When it comes to social media campaigns, you couldn’t get any bigger – or taller – than this one.
Last September, popular Arab YouTube influencers Anas and Asala Marwah caused an online sensation when the gender of their second child was revealed on the Burj Khalifa.
The duo were joined by family members and fellow social media influencers in Downtown Dubai to watch the 828-metre tower transform to neon blue to announce they were expecting a boy.
All the excitement, tension and jubilation was captured in a slick 15-minute video streamed on the Syrian-Canadian couple’s popular YouTube channel, the Anasala Family, home to nearly 10 million subscribers.
Not only did the video become viral with 28 million views, but it made global headlines with North American and European outlets carrying the news.
The team behind that success is the Alfan Group.
Launched in Dubai Media City in 2017, the digital talent agency has more than 600 content creators on its books, including Saudi Arabian gamer BanderitaX (8.4 million subscribers), Syria’s Yasoo TV (4.1m subscribers) and Saudi comedian Bader Saleh (563,000 subscribers).
Yet, despite such widespread views, the Burj Khalifa stunt attracted criticism as well as applause. Within hours of the YouTube video’s release, the campaign was lambasted for such a display of wealth during a time when many around the world were losing their jobs.
'It was a collaboration'
"I understand what was said and where they are coming from, but that doesn't mean that it is true," Alfan Group's head of growth, Moktar Larbi, tells The National.
“A lot of the time, negative comments come with the territory. So, when we started hearing some of these reactions, we, as a company, were deciding if we should address this or not. In the end, we needed to address this because a lot of what is being said is fake news.”
One of the key misconceptions surrounding the project is the supposed millions of dollars paid by the couple and Alfan Group to rent the Burj Khalifa for the gender reveal.
“This didn’t happen at all. I can tell you that no money was spent on that,” says the strategist. “Instead we worked with the right people to make this happen. It was a pure collaborative and creative project."
The couple first conceived the idea for a high-profile gender reveal in July, and Larbi says it took three months to execute the production.
This included getting the appropriate permits, flying the couple over from the Canadian capital of Ottawa, planning a safe video shoot using a 12-person camera crew, and ensuring the baby’s identity was not revealed prior to the release of the video.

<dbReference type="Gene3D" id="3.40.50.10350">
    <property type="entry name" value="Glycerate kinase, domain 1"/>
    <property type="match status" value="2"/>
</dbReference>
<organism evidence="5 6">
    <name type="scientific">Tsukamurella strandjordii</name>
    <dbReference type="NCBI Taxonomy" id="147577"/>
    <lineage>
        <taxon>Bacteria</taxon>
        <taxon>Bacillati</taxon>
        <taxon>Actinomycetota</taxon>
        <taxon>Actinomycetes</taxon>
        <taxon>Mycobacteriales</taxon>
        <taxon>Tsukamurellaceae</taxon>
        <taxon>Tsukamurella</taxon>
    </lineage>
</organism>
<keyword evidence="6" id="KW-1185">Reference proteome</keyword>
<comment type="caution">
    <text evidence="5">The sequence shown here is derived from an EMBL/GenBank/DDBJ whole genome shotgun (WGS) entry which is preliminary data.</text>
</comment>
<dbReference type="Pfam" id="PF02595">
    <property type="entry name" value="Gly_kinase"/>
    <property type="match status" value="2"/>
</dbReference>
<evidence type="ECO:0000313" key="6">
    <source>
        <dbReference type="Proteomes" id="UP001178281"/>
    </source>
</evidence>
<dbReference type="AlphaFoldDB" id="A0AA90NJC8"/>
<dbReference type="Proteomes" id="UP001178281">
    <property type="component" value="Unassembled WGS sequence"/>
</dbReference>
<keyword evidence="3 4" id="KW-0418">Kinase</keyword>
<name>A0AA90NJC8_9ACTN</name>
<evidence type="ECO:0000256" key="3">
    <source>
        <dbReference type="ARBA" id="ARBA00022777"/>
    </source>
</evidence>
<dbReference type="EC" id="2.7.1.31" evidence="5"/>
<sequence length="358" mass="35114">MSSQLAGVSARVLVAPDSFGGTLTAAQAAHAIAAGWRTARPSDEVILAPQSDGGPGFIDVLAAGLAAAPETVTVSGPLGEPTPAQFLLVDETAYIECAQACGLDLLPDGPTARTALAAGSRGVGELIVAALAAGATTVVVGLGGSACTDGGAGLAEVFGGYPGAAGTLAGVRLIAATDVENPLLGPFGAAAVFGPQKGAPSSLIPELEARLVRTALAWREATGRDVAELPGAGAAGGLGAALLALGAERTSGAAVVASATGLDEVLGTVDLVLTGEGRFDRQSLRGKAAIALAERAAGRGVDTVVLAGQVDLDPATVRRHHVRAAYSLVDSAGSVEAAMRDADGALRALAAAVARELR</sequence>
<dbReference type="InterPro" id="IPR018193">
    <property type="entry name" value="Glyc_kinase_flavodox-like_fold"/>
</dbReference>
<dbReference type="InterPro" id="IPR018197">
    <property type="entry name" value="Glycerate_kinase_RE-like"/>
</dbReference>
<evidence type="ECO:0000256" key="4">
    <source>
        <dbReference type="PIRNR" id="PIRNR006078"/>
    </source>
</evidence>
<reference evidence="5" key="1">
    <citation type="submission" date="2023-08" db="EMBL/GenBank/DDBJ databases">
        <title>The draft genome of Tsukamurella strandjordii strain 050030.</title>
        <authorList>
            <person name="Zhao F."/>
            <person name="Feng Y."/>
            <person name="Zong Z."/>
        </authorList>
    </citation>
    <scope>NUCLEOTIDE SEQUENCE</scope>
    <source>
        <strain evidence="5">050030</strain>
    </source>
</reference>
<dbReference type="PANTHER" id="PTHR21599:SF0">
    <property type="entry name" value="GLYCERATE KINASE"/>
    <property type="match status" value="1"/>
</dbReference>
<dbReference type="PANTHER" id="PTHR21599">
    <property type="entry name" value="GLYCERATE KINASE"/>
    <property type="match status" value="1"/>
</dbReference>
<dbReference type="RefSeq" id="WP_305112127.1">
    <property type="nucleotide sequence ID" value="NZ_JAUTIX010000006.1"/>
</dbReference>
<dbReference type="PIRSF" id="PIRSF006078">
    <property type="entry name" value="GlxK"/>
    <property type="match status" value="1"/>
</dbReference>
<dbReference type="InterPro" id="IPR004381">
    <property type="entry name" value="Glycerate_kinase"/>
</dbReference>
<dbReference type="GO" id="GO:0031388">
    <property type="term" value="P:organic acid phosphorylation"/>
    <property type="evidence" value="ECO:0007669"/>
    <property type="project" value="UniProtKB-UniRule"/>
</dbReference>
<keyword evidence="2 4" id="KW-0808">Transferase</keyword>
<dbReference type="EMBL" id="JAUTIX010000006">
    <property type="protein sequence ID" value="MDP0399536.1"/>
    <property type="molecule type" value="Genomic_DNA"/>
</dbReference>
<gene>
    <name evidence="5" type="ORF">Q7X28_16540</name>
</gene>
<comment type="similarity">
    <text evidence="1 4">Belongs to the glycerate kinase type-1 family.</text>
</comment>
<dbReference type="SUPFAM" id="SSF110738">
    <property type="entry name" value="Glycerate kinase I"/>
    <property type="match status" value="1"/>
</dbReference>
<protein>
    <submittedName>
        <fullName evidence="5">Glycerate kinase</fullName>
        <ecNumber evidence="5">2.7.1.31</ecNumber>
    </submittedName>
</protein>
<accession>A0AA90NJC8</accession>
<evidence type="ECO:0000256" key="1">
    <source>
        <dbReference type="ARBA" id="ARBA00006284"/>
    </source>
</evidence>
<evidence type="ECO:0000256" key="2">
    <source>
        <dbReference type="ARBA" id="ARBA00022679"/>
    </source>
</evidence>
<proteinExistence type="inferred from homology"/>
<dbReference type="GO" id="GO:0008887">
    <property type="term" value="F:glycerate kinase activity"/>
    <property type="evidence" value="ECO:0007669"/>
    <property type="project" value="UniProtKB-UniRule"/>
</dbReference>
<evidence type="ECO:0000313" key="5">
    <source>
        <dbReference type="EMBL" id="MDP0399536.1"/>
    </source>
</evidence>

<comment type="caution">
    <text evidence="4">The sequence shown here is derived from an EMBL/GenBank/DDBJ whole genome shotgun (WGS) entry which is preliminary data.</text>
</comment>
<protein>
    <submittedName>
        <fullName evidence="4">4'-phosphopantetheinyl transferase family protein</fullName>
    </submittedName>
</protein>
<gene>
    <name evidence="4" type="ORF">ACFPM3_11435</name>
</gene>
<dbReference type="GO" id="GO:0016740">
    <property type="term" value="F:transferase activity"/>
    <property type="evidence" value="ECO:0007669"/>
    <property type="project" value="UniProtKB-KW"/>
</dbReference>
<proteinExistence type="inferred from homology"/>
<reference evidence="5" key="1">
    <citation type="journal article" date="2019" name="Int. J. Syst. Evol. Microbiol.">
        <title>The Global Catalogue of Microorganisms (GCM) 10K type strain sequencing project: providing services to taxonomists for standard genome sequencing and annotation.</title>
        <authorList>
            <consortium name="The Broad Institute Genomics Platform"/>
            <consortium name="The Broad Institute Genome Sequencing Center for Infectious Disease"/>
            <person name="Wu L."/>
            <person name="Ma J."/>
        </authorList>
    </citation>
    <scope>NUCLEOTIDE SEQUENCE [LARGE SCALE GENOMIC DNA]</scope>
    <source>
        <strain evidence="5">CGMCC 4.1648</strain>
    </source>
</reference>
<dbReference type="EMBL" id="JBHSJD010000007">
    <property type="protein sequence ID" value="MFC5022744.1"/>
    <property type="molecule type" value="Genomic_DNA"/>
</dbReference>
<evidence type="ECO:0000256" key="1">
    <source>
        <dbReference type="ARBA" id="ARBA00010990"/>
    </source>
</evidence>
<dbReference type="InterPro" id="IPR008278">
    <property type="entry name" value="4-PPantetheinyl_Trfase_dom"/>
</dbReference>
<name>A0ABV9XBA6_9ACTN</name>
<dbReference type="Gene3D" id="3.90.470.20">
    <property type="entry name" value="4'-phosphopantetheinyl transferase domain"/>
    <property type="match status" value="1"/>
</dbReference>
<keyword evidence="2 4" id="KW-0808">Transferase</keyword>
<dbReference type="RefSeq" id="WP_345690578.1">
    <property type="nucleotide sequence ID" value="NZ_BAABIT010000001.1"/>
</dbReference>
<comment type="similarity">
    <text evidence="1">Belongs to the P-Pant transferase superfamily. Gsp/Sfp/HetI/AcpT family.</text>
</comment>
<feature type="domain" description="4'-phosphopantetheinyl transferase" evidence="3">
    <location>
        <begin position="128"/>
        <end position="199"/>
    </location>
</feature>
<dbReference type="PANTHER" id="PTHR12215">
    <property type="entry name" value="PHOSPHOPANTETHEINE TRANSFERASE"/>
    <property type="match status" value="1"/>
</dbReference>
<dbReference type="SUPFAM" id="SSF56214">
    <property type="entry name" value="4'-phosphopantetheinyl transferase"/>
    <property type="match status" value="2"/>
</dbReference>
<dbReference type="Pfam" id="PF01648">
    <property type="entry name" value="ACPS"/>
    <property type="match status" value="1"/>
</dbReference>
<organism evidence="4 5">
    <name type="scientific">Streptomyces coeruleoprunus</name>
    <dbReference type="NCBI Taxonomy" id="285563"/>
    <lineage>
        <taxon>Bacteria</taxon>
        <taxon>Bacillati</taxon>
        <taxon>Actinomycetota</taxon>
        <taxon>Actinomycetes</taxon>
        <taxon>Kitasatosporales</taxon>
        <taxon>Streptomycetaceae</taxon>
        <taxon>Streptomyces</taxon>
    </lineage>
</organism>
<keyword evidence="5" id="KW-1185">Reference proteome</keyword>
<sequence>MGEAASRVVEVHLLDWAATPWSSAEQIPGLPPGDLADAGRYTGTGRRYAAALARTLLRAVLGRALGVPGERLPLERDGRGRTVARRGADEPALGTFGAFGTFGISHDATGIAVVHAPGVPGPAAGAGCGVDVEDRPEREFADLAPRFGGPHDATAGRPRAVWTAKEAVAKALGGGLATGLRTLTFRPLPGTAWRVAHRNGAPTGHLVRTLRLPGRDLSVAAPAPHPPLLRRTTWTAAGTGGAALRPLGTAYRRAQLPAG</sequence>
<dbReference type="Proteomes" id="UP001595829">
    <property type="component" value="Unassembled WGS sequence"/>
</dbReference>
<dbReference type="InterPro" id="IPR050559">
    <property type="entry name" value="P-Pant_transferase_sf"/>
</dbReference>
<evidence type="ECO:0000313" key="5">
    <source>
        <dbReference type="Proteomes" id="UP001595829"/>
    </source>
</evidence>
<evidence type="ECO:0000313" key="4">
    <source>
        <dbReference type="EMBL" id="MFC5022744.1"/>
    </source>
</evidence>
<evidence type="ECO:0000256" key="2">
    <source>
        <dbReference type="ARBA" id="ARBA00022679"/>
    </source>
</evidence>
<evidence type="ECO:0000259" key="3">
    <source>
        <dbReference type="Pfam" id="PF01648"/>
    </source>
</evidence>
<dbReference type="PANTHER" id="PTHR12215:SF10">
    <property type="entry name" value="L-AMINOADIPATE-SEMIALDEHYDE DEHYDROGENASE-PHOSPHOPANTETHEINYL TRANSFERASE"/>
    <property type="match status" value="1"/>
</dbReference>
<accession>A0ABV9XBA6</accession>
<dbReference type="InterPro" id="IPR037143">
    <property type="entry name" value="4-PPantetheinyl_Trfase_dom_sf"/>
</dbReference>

“The reveal was announced on the Burj Khalifa around 9.30pm on September 8 and the video was out at 3.30am the following day,” he says. “We wanted to release it much earlier but the editing took longer than expected.”
Such a delay caused the rather surreal situation in which Dubai residents and tourists saw the landmark turn blue and state "It’s a boy" without any context.
“They probably thought it was just a new graphic,” Larbi says with a chuckle. “It was the invited influencers and crew we were worried about. They had to keep it a secret.”
All about the emotion
Considering the magnitude of the concept, the fact the project was achieved in just over 100 days seems remarkable.
It also shows the power of a good idea.
And that’s the biggest misconception surrounding digital campaigns, Larbi says, in that they are not driven just by data but by good stories.
“We were not interested in a promotional event. We were telling a story about love, family and a new baby coming to life. This is how we pitched the idea to our partners,” he says. “We never approached them from the angle of how they will get millions of views, that would not have worked. It is all always about the story and the emotion that comes with it.”
Online success means keeping it real
That said, the international success of the YouTube video was not only down to the story itself, but also in how it was told.
The scenes leading up to the reveal show why Anas and Asala Marwah have garnered a fan base. From their rapid-fire rapport to their family interactions, they are a typical couple found in any part of the Arab world and diaspora communities.
When signing to Alfan Group in 2018, Larbi encouraged the couple to keep being themselves and not succumb to social media fads.
“This is really the way Arab content creators can go global,” he says. “It is not about trying to copy the behaviours of what is happening overseas. Just be true to yourself and share things we all relate to.”